BitFenix Ghost: Quiet ATX Chassis

Viewing page 7 of 7 pages. Previous 1 2 3 4 5 6 7


These recordings were made with a high resolution, lab quality, digital recording system inside SPCR's own 11 dBA ambient anechoic chamber, then converted to LAME 128kbps encoded MP3s. We've listened long and hard to ensure there is no audible degradation from the original WAV files to these MP3s. They represent a quick snapshot of what we heard during the review.

Each recording starts with ambient noise, then 10 second segments of product at various states. For the most realistic results, set the volume so that the starting ambient level is just barely audible, then don't change the volume setting again while comparing all the sound files.


The BitFenix Ghost has many of the hallmarks of a good quiet case: Reasonably sturdy construction, thick dampening foam, and indirect intake vents on the front door. Ironically, its very quiet fans are a bit of a detriment: They don't spin fast enough or there simply aren't enough of them. The fans are great for users who want a quiet out-of-the-box experience with a minimalist system. Add a decent discrete graphics card and the limited airflow provided by the case fans forces the GPU fan, which typically sounds considerably worse, to spin faster to make up the difference. The two fan placements on the top panel are wide open, allowing more noise to escape than usual (though it does help with CPU cooling).

The 2.5/3.5 inch hard drive cage is another major point of contention. The adjustable design is flimsy and unsuitable for housing any hard drive if vibration is a concern. Furthermore, the 3.5 inch configuration doesn't actually increase the number of 3.5 inch drives you can use, as only four compatible trays are included (the other three are for 2.5 inch drives only). It makes more sense to use a fully removable 3.5 inch cage and universal trays for drives of both sizes. We also found it difficult to disengage drives from the SATA docking bay at the top of the case; we would have liked to see a release mechanism or at least some padding at the back of the compartment as drives easily bang into the side during removal.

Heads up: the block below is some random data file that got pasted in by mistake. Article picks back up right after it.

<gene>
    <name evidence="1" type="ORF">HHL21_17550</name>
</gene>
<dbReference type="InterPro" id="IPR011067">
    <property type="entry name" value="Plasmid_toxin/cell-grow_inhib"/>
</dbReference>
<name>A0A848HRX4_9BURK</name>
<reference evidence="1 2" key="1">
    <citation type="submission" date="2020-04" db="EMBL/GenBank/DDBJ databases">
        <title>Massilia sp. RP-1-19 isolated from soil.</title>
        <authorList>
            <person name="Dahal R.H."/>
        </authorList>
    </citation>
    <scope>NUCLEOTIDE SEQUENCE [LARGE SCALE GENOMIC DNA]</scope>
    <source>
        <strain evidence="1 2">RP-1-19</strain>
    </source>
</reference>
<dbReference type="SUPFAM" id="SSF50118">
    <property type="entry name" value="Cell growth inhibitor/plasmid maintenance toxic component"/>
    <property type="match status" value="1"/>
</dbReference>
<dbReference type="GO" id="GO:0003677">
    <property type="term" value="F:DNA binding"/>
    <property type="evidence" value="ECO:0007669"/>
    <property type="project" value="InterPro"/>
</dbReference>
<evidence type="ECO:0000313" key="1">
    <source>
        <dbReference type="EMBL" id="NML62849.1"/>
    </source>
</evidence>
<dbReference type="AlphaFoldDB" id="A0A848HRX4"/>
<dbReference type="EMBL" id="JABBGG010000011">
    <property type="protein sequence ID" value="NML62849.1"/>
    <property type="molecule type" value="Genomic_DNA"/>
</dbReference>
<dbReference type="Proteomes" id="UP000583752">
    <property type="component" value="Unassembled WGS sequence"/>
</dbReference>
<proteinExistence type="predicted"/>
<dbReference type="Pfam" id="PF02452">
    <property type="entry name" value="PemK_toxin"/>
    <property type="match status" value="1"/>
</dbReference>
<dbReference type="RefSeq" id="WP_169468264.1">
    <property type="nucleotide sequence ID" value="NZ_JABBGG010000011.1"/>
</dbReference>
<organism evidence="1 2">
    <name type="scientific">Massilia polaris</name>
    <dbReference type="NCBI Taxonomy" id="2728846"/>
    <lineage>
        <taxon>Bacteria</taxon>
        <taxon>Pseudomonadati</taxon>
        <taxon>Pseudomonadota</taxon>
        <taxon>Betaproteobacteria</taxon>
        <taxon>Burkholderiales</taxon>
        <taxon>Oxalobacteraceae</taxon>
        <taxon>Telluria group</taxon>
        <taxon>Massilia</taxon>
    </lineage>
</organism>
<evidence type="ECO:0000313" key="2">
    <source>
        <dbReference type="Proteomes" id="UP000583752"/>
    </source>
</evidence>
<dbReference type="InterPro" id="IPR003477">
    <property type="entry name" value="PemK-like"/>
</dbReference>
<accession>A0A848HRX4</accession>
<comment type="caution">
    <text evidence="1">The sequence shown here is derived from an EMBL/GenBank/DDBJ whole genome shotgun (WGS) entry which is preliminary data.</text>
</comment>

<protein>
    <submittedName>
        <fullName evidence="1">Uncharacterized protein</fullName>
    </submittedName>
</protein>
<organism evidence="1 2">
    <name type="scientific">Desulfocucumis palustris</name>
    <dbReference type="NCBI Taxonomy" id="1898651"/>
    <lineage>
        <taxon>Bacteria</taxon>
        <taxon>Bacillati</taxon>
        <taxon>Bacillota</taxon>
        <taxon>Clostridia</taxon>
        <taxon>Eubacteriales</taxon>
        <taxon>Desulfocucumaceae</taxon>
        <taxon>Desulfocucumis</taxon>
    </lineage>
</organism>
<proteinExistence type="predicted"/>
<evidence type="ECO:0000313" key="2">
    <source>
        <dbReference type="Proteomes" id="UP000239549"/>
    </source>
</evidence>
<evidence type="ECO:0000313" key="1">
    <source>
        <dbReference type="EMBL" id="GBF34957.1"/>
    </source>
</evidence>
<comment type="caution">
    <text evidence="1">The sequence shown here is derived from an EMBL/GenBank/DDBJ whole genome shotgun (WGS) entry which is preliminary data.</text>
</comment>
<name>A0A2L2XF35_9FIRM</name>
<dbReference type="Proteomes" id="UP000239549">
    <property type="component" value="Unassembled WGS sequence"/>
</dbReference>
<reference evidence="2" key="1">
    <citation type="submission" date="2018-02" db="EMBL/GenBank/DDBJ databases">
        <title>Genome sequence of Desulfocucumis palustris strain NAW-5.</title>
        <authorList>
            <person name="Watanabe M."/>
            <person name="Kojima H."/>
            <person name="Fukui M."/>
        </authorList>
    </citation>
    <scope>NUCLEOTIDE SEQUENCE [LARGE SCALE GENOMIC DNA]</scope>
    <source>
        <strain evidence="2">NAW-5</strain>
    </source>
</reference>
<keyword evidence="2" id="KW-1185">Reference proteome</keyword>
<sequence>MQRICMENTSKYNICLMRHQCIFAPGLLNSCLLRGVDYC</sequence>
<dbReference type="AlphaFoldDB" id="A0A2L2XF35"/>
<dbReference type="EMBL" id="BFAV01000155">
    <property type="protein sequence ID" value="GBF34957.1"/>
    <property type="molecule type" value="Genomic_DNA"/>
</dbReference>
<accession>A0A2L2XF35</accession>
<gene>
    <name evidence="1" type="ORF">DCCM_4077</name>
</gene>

Marketed as a quiet tower and priced at US$100, the Ghost goes head-to-head with the well-known Fractal Design Define R2/R3/R4 and NZXT H2. While its performance can be considered comparable to the H2, the H2 has better fan mounts, a fan controller and more hard drive support. The Define R2/R3 delivers noticeably better noise and cooling levels (if its side fan option is utilized) and while it lacks a hotswap bay, it has more hard drive bays, a fan controller, and a cleaner, classier aesthetic. As a relative newcomer, the Ghost needs to eclipse one or both of these cases in some meaningful way but fails to do so.

Our thanks to BitFenix for the Ghost case sample.

* * *

Articles of Related Interest
Corsair Obsidian 550D Quiet Mid-Tower Case
Silverstone Fortress FT02 Revisited
SilverStone Raven RV03
Cooler Master Silencio 450: Silence on a Budget?
Cooler Master Cosmos II: Ultra Tower Case
Raidmax Viper: A Modern Budget Tower

* * *

Discuss this article in the SPCR Forums.

Previous 1 2 3 4 5 6 7

Cases|Damping - Article Index
Help support this site, buy from one of our affiliate retailers!